Minimal prospects for radio detection of extensive air showers in the atmosphere of Jupiter

Justin Bray, A. Nelles

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    One possible approach for detecting ultra-high-energy cosmic rays and neutrinos is to search for radio emission from extensive air showers created when they interact in the atmosphere of Jupiter, effectively utilizing Jupiter as a particle detector. We investigate the potential of this approach. For searches with current or planned radio telescopes we find that the effective area for detection of cosmic rays is substantial (~3*10^7 km^2), but the acceptance angle is so small that the typical geometric aperture (~10^3 km^2 sr) is less than that of existing terrestrial detectors, and cosmic rays also cannot be detected below an extremely high threshold energy (~10^23 eV). The geometric aperture for neutrinos is slightly larger, and greater sensitivity can be achieved with a radio detector on a Jupiter-orbiting satellite, but in neither case is this sufficient to constitute a practical detection technique. Exploitation of the large surface area of Jupiter for detecting ultra-high-energy particles remains a long-term prospect that will require a different technique, such as orbital fluorescence detection.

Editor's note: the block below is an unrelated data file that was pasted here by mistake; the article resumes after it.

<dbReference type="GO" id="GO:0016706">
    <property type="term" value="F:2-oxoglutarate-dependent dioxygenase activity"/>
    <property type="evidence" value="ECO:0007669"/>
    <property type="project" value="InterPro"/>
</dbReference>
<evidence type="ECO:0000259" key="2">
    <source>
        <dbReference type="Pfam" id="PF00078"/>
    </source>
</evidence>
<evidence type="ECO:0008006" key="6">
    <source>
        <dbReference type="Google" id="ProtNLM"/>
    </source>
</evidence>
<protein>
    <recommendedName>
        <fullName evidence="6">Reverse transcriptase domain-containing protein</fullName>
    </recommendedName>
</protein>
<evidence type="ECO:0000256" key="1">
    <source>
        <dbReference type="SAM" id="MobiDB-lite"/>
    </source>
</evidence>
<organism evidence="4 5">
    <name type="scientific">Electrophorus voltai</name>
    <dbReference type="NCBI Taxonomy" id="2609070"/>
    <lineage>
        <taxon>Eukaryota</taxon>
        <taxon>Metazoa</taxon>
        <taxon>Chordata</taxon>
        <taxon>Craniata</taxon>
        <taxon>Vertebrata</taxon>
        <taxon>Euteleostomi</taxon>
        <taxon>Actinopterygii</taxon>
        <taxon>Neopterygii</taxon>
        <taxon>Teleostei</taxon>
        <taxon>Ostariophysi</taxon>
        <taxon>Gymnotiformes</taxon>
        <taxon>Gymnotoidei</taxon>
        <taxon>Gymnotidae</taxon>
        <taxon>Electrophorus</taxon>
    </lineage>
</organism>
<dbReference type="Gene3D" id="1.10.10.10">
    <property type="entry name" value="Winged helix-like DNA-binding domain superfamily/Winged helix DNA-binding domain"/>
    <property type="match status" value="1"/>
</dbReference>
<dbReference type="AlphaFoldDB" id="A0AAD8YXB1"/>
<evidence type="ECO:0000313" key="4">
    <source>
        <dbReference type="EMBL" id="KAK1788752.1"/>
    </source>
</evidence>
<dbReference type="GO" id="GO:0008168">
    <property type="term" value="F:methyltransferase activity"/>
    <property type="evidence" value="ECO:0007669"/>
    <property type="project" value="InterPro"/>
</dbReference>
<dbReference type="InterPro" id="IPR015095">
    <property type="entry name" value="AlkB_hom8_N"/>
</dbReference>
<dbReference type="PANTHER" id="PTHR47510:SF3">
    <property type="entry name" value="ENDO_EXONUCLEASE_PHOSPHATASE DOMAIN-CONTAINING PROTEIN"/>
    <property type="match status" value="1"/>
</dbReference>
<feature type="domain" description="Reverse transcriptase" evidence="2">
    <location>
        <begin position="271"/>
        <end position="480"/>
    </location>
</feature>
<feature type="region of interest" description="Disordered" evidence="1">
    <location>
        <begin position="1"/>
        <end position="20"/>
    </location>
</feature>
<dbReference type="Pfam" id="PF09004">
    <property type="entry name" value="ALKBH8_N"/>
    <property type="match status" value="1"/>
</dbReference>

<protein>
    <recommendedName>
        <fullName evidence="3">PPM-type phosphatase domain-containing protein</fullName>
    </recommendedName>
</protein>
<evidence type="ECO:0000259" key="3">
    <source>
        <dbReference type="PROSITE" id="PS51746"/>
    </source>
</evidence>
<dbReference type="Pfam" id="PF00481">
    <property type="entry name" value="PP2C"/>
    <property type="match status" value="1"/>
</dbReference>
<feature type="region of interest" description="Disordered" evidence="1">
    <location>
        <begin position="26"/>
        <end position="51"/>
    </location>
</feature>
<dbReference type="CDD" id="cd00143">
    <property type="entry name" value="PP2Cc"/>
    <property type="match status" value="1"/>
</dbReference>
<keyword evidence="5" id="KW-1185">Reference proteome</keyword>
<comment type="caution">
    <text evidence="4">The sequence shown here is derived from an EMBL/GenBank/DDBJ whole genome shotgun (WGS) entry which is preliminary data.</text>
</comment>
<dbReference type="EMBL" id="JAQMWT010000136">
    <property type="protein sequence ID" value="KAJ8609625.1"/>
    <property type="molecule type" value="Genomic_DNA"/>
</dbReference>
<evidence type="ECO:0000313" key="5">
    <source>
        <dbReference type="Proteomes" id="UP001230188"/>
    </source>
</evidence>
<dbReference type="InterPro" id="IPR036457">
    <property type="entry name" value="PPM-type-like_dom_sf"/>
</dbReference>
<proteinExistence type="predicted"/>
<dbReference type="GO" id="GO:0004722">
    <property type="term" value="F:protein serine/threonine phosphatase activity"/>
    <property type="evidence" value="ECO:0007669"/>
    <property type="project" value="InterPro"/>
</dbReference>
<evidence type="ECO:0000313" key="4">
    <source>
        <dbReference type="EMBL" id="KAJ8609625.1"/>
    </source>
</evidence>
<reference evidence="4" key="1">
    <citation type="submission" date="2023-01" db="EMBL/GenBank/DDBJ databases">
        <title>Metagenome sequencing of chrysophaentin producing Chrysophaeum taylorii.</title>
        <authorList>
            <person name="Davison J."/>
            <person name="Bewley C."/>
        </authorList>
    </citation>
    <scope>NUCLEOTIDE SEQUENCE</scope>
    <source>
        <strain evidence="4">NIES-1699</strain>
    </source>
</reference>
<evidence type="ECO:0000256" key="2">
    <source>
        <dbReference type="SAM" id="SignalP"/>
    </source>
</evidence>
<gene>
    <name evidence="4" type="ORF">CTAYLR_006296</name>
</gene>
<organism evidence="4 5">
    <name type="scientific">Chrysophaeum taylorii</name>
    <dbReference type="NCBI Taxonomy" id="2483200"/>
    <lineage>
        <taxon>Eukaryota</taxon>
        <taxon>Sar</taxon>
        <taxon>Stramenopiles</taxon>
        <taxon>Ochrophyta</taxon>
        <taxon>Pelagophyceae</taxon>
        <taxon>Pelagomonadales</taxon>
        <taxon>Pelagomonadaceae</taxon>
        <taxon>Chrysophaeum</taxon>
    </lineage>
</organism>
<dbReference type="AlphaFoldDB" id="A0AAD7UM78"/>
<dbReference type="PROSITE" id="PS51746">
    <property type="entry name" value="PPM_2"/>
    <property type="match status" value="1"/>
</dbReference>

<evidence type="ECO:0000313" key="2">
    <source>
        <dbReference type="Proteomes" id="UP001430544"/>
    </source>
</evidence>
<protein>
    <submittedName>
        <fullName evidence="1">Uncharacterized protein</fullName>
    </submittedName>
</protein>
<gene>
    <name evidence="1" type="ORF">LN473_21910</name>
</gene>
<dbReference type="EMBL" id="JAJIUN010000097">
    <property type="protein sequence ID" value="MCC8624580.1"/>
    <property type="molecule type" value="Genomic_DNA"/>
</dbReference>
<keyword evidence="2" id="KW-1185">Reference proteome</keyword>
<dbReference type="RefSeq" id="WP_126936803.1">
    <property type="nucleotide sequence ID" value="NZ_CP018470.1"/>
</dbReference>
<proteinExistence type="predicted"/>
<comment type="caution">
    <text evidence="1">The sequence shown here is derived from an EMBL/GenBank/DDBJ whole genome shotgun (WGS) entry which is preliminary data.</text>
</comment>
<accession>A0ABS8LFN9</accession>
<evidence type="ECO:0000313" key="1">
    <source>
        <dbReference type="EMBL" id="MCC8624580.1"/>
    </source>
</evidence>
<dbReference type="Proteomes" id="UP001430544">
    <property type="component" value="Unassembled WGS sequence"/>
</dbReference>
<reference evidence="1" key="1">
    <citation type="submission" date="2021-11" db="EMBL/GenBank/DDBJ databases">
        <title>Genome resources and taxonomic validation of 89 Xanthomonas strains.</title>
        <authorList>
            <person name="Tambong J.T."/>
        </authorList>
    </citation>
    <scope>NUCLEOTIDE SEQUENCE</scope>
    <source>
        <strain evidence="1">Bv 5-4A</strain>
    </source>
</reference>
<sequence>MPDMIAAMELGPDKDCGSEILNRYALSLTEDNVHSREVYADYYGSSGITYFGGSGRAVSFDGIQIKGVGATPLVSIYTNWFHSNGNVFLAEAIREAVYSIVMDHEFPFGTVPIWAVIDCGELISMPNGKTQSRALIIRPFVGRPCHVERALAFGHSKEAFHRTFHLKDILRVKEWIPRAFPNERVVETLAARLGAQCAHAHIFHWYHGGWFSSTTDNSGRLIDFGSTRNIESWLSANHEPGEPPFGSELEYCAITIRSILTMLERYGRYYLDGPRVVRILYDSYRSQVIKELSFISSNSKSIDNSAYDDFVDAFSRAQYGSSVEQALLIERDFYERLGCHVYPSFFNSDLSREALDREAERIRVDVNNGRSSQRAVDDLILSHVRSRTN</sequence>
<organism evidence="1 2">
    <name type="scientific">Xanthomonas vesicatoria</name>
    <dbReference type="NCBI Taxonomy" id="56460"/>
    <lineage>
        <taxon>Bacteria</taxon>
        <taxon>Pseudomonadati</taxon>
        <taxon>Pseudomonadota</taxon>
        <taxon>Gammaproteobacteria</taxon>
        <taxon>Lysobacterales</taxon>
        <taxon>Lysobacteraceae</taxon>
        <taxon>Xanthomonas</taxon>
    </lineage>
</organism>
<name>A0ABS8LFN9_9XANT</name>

Original languageEnglish
    Article number129
    Number of pages10
    JournalThe Astrophysical Journal
    Issue number2
    Early online date10 Jul 2016
    Publication statusPublished - 2016


    • astro-ph.HE
    • astro-ph.IM


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